When archaeologist Louise Cantor's son Henrik is found dead in his flat, she refuses to believe it was suicide. Clues that only a mother could detect lead her to believe something more sinister took place. Henrik had kept many things back from her and she is shocked to learn he had contracted HIV. While looking through his bundles of papers, she ...Read MoreWhen archaeologist Louise Cantor's son Henrik is found dead in his flat, she refuses to believe it was suicide. Clues that only a mother could detect lead her to believe something more sinister took place. Henrik had kept many things back from her and she is shocked to learn he had contracted HIV. While looking through his bundles of papers, she discovers he was obsessed with the conspiracy theory that JFK's brain disappeared prior to the autopsy - along with the vital evidence regarding bullet exit wounds. The only lead is a letter and photograph from Henrik's girlfriend in Mozambique. Louise's quest to unravel the mystery surrounding her son's death takes her to Africa; a continent rife with disease, poverty and corruption. Struggling to cope with sickness and the oppressive heat, Louise sees fear in every face, even unexpectedly in the patients at the clinics set up by an American businessman. In "Kennedy's Brain" Mankell confirms his status as a master of suspense, and delivers a timely and riveting thriller which will have readers on the edge of their seats until the very end.Read Less
Good. 2008-Paperback-Used-Good--Shows some shelf-wear. May contain old price stickers or their residue, inscriptions or dedications from previous owners in first few pages and remainder marks.-. -Hall Street Books proudly ships from Brooklyn, NY. All orders are processed and shipped within 24 business hours, Mon-Fri. Expedited shipping and tracking available within the US. Hall Street's No-Worry guarantee lets you buy with confidence!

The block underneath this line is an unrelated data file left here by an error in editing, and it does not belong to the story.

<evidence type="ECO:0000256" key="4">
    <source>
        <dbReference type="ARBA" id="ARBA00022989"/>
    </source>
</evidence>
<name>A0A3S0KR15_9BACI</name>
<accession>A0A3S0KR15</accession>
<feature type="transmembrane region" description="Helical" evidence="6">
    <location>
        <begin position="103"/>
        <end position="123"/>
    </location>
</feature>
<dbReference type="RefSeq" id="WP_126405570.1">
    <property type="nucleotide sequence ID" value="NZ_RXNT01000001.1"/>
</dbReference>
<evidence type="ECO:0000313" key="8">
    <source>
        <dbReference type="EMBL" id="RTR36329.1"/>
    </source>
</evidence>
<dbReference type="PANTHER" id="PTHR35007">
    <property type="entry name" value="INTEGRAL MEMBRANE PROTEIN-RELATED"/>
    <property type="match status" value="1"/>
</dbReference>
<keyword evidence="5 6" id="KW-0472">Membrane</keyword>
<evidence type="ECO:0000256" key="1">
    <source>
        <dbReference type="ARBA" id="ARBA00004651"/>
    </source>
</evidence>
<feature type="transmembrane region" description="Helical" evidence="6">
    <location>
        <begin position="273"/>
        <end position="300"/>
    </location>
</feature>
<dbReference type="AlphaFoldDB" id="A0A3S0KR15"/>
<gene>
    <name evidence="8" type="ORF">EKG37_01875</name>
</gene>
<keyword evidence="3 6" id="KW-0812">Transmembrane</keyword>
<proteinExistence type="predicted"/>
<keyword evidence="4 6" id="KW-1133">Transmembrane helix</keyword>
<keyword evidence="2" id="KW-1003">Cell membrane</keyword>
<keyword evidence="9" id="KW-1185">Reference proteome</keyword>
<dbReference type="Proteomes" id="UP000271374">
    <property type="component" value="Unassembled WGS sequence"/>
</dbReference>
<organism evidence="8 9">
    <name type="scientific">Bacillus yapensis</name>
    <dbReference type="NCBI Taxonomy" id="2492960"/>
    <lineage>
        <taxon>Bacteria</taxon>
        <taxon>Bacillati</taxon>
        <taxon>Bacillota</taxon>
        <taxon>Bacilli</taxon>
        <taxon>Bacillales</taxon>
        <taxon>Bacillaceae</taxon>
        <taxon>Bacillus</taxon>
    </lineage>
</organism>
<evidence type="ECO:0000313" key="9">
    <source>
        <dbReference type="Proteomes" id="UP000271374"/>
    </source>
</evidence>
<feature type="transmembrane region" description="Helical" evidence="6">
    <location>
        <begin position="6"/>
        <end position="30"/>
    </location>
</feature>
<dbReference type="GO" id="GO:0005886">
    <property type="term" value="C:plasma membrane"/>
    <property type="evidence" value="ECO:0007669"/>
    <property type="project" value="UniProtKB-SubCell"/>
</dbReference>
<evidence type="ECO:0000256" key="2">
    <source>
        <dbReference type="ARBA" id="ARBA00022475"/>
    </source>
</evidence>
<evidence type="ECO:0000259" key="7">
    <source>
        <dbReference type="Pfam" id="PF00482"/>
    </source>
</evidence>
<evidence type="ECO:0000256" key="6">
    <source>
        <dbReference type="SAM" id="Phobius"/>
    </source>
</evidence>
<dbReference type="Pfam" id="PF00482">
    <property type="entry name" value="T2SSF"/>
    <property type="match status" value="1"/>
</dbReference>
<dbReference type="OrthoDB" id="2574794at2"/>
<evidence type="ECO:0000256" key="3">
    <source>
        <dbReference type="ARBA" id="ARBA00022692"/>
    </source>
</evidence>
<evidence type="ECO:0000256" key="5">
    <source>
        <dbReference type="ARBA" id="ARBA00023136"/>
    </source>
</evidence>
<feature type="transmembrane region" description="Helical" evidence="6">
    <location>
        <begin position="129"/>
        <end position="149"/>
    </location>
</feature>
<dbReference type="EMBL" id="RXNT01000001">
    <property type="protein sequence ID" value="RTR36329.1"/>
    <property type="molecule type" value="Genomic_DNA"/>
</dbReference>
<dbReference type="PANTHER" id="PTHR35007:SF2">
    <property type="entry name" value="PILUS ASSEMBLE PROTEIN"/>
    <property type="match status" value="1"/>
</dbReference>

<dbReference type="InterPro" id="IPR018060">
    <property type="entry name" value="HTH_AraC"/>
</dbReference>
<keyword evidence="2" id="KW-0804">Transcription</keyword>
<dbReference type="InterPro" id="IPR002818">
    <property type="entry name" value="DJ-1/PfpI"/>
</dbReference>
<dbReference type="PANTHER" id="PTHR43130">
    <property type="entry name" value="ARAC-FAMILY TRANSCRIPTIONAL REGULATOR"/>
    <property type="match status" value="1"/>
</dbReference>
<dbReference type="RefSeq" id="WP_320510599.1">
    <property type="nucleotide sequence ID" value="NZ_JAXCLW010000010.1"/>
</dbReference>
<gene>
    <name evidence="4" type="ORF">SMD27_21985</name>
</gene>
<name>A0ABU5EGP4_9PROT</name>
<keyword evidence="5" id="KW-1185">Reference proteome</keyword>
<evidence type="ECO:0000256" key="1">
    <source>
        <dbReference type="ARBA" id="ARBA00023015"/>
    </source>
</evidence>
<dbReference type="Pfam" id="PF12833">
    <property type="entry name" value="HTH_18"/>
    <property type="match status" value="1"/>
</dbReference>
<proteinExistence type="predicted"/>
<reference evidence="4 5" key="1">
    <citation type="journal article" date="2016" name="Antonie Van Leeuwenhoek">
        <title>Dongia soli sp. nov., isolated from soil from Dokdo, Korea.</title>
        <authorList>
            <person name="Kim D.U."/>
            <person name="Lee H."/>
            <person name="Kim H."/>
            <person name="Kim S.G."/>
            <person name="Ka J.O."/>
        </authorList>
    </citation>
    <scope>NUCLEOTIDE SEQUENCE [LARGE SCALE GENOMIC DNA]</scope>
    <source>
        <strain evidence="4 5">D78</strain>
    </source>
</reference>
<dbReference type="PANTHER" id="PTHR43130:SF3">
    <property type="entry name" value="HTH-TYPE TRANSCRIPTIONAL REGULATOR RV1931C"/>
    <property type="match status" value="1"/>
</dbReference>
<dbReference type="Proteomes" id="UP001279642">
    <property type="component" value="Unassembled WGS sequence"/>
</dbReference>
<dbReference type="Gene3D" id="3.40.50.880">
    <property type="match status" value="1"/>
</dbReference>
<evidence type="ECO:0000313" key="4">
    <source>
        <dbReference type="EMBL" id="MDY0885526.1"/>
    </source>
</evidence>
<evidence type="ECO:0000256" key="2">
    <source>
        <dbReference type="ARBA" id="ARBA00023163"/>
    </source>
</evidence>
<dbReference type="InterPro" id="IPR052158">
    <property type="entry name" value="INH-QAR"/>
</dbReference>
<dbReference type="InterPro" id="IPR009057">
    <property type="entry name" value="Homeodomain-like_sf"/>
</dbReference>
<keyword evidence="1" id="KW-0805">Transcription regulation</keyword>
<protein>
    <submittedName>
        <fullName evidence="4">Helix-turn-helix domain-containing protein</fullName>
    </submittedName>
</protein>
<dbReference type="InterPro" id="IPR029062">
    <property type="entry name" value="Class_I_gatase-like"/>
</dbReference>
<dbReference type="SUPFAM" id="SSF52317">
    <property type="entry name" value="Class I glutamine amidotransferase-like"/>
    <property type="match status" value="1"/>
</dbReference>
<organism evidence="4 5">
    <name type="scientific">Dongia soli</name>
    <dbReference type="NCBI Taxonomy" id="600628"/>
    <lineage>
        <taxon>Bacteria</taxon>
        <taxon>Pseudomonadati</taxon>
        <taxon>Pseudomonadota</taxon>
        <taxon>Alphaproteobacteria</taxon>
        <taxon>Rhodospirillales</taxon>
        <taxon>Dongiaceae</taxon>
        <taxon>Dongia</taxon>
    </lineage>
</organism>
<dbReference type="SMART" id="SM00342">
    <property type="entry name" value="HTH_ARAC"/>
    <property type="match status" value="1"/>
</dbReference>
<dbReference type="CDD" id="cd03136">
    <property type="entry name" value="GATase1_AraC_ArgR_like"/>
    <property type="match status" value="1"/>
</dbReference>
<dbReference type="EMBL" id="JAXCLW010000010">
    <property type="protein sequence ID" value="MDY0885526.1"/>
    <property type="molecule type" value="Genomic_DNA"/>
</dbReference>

Henning Mankell is absolutely one of my favorite authors. I love Kurt Wallander. Has Mankell pulled a John LeCarre'? Yes. The story about aids and the giant pharmaceuticals immorally profiting from their attempted cures is fast moving and well told. Mankell is obviously passionate about the subject which I respect. It does heighten ones awareness of the potential for very dangerous conflicts of interest. Beware the Good Samaritan is certainly a lesson we should all know to follow. The story is fast moving and the characters are interesting. Just be aware that this story is one of social consciousness and will not tie up in a nice knot for you. I am ready to get back to Kurt or Linda or Stefan.
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